Show these two equations are equivalent (involves sines and cosines)

1. Aug 28, 2013

chipotleaway

1. The problem statement, all variables and given/known data
Show that
$$sin(\alpha)-sin(\beta)=-\frac{v}{c}sin(\alpha+\beta)$$

is equivalent to

$$cos(\beta)=\frac{-2\frac{v}{c}+(1+\frac{v^2}{c^2})cos(\alpha)}{1-2\frac{v}{c}cos(\alpha)+\frac{v^2}{c^2}}$$

2. Relevant equations
This is the last step in the derivation of the relativistic reflection law. The first equation was derived using the principle of least time and the second is from Einstein's paper on special relativity.
$\alpha$ = angle of incidence
$\beta$ = angle of reflection
$v$ = velocity of mirror away from light
$c$ = speed of light

3. The attempt at a solution
I used the identity $sin(\alpha+\beta = sin(\alpha)cos(\beta)+cos(\alpha)sin(\beta)$ on the RHS, squared both sides, changed by the squared sines into cosines squared - some more algebra and this is the best I've got at the moment:

$$2c^2(1-sin(\alpha)sin(\beta))-(c^2-v^2)(cos^2(\alpha)+cos^2(\beta))=-2v^2cos^2(\alpha)cos^2(\beta)+2sin(\alpha)cos(\beta)sin(\beta)cos( \alpha)$$

How do I get rid of the sines?

2. Aug 28, 2013

haruspex

Is this supposed to be true without any further relationship between v/c and the two angles? Doesn't seem to be to me.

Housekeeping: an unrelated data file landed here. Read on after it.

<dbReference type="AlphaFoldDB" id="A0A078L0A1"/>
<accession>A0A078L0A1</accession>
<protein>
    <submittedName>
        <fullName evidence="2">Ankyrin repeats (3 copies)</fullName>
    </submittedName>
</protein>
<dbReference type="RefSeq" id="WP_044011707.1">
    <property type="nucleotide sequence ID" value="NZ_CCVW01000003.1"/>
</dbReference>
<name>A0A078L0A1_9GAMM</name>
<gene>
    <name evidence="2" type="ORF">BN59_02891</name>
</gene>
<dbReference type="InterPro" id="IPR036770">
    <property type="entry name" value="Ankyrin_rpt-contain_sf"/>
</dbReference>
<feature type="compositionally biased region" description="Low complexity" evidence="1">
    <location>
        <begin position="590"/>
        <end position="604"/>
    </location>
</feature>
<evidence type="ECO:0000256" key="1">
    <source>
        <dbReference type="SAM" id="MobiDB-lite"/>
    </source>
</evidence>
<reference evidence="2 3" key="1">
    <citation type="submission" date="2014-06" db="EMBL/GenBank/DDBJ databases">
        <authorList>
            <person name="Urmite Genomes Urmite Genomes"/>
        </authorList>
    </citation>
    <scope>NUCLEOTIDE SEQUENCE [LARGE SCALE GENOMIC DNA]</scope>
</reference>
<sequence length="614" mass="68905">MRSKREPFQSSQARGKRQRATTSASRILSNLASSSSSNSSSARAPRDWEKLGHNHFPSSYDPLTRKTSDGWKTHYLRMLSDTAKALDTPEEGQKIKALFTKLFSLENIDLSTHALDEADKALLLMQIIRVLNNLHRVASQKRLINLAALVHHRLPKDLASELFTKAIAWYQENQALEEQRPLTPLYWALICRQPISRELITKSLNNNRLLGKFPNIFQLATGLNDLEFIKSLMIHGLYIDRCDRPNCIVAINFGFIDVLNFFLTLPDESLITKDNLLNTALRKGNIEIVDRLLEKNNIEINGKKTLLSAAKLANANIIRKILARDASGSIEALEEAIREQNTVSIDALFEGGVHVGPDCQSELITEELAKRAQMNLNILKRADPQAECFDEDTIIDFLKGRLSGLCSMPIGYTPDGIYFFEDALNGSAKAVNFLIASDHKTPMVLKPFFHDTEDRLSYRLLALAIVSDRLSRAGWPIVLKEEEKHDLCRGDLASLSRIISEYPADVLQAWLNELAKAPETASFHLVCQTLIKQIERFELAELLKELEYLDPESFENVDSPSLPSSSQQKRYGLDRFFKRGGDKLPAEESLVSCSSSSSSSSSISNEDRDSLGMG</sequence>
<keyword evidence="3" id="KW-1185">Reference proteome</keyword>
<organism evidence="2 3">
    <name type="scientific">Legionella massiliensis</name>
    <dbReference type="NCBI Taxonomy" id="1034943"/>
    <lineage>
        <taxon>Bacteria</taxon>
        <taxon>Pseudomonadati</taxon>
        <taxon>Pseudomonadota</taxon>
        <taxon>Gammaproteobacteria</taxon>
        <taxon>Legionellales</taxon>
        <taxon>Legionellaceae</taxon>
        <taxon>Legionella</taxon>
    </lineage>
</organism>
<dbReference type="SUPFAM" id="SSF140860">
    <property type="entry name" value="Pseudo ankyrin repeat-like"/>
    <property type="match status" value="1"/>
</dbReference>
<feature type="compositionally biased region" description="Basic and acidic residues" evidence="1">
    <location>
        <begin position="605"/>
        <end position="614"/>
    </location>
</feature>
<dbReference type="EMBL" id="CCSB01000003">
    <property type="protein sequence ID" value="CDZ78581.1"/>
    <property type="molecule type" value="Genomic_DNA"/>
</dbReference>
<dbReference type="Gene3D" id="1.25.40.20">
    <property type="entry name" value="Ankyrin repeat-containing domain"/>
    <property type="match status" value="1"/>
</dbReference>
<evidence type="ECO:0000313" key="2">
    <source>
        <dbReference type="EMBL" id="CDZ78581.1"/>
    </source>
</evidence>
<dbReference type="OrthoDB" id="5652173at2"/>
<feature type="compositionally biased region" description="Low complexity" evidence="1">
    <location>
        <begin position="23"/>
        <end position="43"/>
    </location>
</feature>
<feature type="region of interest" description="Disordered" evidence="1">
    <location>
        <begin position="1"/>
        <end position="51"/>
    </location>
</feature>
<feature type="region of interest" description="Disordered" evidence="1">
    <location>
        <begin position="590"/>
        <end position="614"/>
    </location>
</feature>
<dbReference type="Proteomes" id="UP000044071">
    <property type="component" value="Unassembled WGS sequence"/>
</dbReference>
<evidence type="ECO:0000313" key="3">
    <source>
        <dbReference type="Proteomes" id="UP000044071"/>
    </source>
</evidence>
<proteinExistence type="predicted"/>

I tried writing v/c as tan(phi). The second eqn becomes
$\sin(2\phi) = \frac{\cos(\alpha)-\cos(\beta)}{1-\cos(\alpha)\cos(\beta)}$
Plugging in 0.5 and 1 for the two angles did not give the same phi as given by the first eqn.

3. Aug 29, 2013

chipotleaway

The only relations between v, c and the angles are the ones on the diagram

$$cos( \alpha) = \frac{d_0 + vt_a}{ct_a} = \frac{d_0+vt_a}{ \sqrt{(d_0+vt_a)^2+x^2)}}$$
$$cos( \beta) = \frac{d_0 + vt_a}{ct_b} = \frac{d_0+vt_a}{\sqrt{(d_0+vt_a)^2+(l-x)^2)}}$$

4. Aug 29, 2013

haruspex

From that, it would appear that there are 2 degrees of freedom for the variables, so effectively no constraints beyond the eqn in the OP. I would try plugging in some numbers for the variables and check that the equations really are equivalent.